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16.03.2011

Ukrainians uninterrupted descent into poverty

   

Neither the former government’s activities nor the current government’s reforms have proved sufficient to stem the nation’s descent into poverty. The State Statistics Committee reports 585, 000 additional unemployed as of January 2011; a 7.5% increase since December. Employers’ estimates put the number of Ukrainians receiving wages under the table at around 5-7 million. The average citizens’ means are starkly contrasted by high mortgage arrears, totalling 110.7 billion UAH (US$13.84 billion) as of December 2010.

The State Statistics Committee reports that the income of over 12 million people is currently below the minimal living wage; set at 894 UAH (US$ 111.75), February 2011. Experts note that if the minimal living wage increases to 1200 UAH (UA$150.00), in line with inflation, 35% of Ukrainian families will still be officially considered as living below the poverty line. Considering this delicate issue, the Cabinet of Ministers rejected the proposal to hold a review of social standards in July 2011; despite it being a key promise of Yanukovych’s election campaign. Ukrainian families watch their pay drop, whilst their debts grow heavier; further burdening an already crippled national economy. The population’s debt for utility services increased by 5.5% between November and December last year, increasing the total to 11.4 billion UAH (US$1.43 billion) . The widening gap between the impoverished population and the big business minority sets the scene for massive social upheaval in Ukraine.

People First Comment: For the past eight months Democracy Watch has been warning of the growing levels of real poverty in Ukraine. Today the minimum state salary is UAH 941 (US$117.63) and a minimum state pension is UAH 750 (US$ 93.75). To put this into perspective a tank of fuel for a small car currently costs around UAH 400 and a loaf of bread between UAH 4.00 and 6.00. Life on a minimum State salary is in reality no life at all. The government have made a huge issue of their policy to increase the minimum salary and pension levels. In April the minimum State salary will be raised by UAH 11.00 and pensions by UAH 14.00, hardly recognition of the economic reality of the nation.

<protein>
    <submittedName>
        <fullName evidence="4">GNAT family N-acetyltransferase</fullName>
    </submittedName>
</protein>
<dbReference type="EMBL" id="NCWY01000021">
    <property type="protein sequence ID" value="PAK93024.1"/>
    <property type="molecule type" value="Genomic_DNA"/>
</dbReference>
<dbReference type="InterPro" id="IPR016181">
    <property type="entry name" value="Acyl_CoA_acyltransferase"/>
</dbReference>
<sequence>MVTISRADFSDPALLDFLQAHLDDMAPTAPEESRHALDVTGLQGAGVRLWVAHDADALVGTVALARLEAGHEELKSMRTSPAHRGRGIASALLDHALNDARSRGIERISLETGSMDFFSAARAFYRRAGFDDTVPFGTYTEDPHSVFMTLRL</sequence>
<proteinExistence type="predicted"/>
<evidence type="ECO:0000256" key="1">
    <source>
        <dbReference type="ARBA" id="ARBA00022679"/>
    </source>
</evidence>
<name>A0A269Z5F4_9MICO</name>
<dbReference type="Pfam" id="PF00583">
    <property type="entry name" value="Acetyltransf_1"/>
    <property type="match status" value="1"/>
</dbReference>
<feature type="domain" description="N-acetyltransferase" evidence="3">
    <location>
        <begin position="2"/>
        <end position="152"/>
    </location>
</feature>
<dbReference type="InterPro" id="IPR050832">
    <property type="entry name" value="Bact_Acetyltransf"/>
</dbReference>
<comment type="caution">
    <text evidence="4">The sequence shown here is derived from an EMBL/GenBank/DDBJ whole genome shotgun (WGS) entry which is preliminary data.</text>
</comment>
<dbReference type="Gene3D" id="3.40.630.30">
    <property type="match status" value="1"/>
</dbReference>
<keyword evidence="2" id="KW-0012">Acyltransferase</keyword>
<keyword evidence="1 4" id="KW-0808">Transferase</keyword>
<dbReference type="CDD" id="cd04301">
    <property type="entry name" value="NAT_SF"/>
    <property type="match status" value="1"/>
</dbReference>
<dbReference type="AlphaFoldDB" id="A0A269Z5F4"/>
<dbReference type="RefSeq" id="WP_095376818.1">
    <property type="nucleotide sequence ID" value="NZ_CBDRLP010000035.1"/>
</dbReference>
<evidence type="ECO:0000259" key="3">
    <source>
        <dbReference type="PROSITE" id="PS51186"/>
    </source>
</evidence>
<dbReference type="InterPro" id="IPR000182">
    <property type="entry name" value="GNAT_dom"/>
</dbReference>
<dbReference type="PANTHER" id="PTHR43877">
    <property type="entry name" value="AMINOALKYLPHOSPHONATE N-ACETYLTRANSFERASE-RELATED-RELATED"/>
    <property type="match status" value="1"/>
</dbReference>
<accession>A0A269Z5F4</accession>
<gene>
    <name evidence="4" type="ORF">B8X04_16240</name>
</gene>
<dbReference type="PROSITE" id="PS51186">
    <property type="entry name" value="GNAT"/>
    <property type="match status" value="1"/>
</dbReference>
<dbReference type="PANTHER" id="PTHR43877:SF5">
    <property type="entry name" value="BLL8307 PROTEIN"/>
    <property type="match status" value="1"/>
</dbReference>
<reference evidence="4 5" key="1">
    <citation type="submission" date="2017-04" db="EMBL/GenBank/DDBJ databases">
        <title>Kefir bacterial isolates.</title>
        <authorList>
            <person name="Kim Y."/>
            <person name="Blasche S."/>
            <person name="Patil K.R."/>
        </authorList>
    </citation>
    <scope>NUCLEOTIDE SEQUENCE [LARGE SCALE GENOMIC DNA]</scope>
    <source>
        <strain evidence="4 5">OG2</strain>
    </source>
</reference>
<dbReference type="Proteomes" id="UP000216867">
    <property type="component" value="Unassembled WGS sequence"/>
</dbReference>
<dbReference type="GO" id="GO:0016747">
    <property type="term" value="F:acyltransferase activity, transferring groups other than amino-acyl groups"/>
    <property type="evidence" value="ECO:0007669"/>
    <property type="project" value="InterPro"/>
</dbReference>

At the same time Ferrari has just opened a show room in Kyiv and Bentley Ukraine has the longest waiting list in Europe. The gap between those that have and those that have not is possibly the widest in Europe and is equal to many of the more questionable dictatorships in central Africa.

Just how the poor got so poor is obvious. The parliamentary system is completely geared to personal wealth creation. Money siphoning systems are so commonplace that few try to hide them whilst corruption is just about the only lubricant that works. The question is why the people of this country simply accept induced poverty as if it were their fate. The problem lies in the fact that the people of Ukraine, after centuries of oppression have been beaten into subservience and this is now relied on by those in power to ensure their dominance. However as events in North Africa have so graphically illustrated, even the most oppressed eventually find courage.

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